Lynn Chen's father was the founding president and a member of the Board of Directors of The Kunqu Society, Inc., which is a New York-based company devoted to the to the preservation, study, and advancement of Kunqu, a genre of Chinese musical drama.

WHAT IS KUNQU? It is recognized as the high model of Chinese musical literature. Possessing rhythm and beats, spoken Chinese is a tonal language which contrasts high pitches with low and muted pitches, thus setting apart sounds representing the masculine force, yang, from those representing the feminine force, yin. Owing to this linguistic phenomenon, music has always been inseparable from literature. And since music has exerted such a tremendous influence on Chinese poetry and poetic essays, these literary oeuvres can generally be termed as the musical literature of China.

WHY PRESERVE AND STUDY KUNQU? Though music and literature being integral parts of each other, literature has been better preserved, because most of it was written down. Music, on the other hand, most of which was passed on orally, rarely survived the different chaotic times and special circumstances. This accounts for why so many fine poems, which were at one time popular songs in China, are but written words today. Many of these once singable literary works can be appreciated and analyzed today only as literature, but no longer as music.

WHAT IS KUNQU THEATER? It is singing, dancing and acting to poetic works by masters of Ming and Qing dynasties, the Kunqu theater towers as the predominant dramatic force in China from the sixteenth century down to the present day. Indeed, with the libretti of most Kunqu plays so marked by poetic splendor, a Kunqu performance is often treasured by audiences not only as a riveting theater of singing and dancing, but also as a fine reading of high literature.

WHAT IS A KUNQU PERFORMER? They are a singer, dancer and actor - all three in one, and the pivotal element on the stage. All motions and emotions are expressed by the elaborately made up and resplendently robed actor through dancing, singing and acting against a stark background on a bare stage with minimum props.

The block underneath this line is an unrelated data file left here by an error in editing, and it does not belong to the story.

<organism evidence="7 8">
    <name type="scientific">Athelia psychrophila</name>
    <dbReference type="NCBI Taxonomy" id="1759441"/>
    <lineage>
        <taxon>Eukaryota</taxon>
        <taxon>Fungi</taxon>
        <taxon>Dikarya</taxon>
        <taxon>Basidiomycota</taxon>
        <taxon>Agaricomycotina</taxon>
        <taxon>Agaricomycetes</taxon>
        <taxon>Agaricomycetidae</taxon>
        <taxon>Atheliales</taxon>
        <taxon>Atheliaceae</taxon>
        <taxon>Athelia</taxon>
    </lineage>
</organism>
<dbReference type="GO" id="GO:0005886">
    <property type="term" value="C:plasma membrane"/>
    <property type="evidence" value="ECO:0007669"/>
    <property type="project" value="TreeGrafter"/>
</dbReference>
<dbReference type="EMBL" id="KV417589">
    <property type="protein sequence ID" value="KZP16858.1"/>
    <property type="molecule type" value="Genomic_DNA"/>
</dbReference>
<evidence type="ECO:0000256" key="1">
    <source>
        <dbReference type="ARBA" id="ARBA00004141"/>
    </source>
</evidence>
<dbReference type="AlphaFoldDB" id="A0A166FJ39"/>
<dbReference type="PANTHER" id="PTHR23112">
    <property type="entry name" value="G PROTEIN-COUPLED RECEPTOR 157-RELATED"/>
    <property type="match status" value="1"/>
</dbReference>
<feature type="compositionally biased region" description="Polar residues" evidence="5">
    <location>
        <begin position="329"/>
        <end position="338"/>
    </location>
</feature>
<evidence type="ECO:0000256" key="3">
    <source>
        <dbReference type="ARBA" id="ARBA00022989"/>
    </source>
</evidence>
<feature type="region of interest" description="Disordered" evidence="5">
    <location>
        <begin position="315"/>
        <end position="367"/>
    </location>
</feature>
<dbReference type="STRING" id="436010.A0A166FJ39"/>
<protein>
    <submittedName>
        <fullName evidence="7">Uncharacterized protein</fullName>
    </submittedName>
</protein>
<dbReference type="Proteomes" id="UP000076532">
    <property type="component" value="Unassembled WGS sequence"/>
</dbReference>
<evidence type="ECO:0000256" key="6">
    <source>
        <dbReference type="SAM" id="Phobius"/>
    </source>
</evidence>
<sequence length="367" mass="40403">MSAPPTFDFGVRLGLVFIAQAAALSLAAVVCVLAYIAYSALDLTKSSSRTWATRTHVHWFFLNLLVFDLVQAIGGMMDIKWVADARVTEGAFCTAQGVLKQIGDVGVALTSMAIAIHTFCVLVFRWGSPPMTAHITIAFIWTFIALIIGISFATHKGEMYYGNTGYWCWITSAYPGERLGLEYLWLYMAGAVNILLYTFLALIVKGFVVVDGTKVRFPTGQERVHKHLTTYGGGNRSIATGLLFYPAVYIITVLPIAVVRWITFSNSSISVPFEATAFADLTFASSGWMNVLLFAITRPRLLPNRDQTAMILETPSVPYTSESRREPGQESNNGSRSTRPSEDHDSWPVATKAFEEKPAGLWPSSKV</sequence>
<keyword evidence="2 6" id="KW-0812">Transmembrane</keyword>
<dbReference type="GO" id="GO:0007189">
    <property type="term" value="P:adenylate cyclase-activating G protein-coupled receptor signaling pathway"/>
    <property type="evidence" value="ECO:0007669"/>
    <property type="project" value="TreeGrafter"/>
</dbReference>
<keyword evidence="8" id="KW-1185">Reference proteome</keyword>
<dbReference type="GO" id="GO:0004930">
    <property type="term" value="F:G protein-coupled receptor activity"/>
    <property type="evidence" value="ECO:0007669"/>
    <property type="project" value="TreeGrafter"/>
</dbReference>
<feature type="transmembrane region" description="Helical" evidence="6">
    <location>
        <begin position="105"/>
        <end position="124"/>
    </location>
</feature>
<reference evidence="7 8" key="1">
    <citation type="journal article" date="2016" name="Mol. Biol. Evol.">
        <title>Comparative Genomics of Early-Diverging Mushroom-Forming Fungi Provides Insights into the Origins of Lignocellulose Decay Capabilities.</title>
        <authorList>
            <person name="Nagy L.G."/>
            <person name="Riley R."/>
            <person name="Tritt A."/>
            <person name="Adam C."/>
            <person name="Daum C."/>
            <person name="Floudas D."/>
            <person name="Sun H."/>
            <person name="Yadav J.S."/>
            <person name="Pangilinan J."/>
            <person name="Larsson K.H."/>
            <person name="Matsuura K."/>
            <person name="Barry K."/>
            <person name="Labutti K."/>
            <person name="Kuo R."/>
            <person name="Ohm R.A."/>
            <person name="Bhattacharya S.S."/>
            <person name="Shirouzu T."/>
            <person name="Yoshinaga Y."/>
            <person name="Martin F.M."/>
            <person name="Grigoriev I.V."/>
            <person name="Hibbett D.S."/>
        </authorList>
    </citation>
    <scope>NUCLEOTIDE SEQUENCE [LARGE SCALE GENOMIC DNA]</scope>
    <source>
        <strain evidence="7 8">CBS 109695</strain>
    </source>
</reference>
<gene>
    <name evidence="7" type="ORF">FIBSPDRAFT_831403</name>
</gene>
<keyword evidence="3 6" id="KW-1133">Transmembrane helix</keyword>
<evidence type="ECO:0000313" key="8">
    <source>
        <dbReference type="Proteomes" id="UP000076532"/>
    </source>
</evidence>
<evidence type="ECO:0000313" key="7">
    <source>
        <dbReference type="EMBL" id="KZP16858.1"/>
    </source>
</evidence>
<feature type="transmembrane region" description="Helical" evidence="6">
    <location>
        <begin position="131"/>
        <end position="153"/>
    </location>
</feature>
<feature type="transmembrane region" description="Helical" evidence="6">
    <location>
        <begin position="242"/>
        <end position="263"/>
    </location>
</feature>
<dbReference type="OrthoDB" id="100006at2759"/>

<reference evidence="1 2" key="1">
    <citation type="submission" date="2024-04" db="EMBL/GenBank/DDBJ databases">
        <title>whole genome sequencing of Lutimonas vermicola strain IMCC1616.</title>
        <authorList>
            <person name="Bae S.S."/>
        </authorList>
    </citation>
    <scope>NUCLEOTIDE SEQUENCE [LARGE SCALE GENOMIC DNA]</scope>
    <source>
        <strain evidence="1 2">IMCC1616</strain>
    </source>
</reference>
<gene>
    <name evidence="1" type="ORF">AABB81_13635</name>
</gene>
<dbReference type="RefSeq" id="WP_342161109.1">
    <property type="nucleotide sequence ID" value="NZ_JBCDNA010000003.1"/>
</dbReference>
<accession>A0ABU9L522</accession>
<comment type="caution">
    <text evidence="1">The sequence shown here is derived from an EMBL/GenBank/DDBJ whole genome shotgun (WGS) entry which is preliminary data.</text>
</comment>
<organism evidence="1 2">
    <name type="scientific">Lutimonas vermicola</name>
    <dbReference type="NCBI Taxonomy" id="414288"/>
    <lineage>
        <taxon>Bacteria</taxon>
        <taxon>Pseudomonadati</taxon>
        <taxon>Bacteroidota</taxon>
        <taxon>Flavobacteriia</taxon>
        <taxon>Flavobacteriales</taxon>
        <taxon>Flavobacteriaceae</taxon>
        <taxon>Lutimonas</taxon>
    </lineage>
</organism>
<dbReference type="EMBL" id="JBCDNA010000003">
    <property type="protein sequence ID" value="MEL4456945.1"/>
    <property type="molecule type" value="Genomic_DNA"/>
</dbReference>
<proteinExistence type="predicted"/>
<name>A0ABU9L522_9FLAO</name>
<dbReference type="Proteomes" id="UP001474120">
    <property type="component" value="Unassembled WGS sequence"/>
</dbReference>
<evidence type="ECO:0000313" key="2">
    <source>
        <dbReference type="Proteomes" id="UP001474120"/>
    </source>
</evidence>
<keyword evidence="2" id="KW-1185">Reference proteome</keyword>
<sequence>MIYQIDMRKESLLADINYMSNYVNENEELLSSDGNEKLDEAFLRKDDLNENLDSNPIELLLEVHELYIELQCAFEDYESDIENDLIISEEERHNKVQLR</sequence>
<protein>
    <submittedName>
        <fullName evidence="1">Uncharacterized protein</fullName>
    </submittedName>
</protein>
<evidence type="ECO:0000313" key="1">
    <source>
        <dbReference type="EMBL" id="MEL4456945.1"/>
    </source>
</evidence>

WHAT ARE THE REASONS BEHIND THE KUNQU SOCIETY'S PURPOSE? In view of China's increasing Westernization, and consequently of the steady diminution of its cultural heritage from its glorious past, the survival of Kunqu, the crown jewel of performing arts in China, is crucial to China's cultural self-identity. It is for this reason, and for this reason only, that the Kunqu Society is devoted to studying, preserving and promoting the art of Kunqu. Click HERE to visit the Kunqu Society, Inc.'s website.

 

 

 
 
Click HERE to continue
   
 
Read about Lynn's views on other subjects by clicking on the subjects listed below
 
  Part 1: Background Information (Family and Personal)
  Part 2: Training as an Actress and a Singer, YPOK2 and Linklater
  Part 3: Eric Lin's "Fortune," Priorities, Entertainment Role Models, Contact Info, Print and Commercial Work
  Part 4: Film and Television Work, Her Dance Career and Theater Life
  Part 5: Past Theater Roles, Industrial Films, Actor Role Models and Father's "Kunqu Society"
  Part 6: Fav Films & Directors, Life on "All My Children" and Ivan Shaw
  Part 7: Her views on diversity and the status of "Asian American Cinema"
  Part 8: Fav Asian Pacific American directors and films - along with her overall aspirations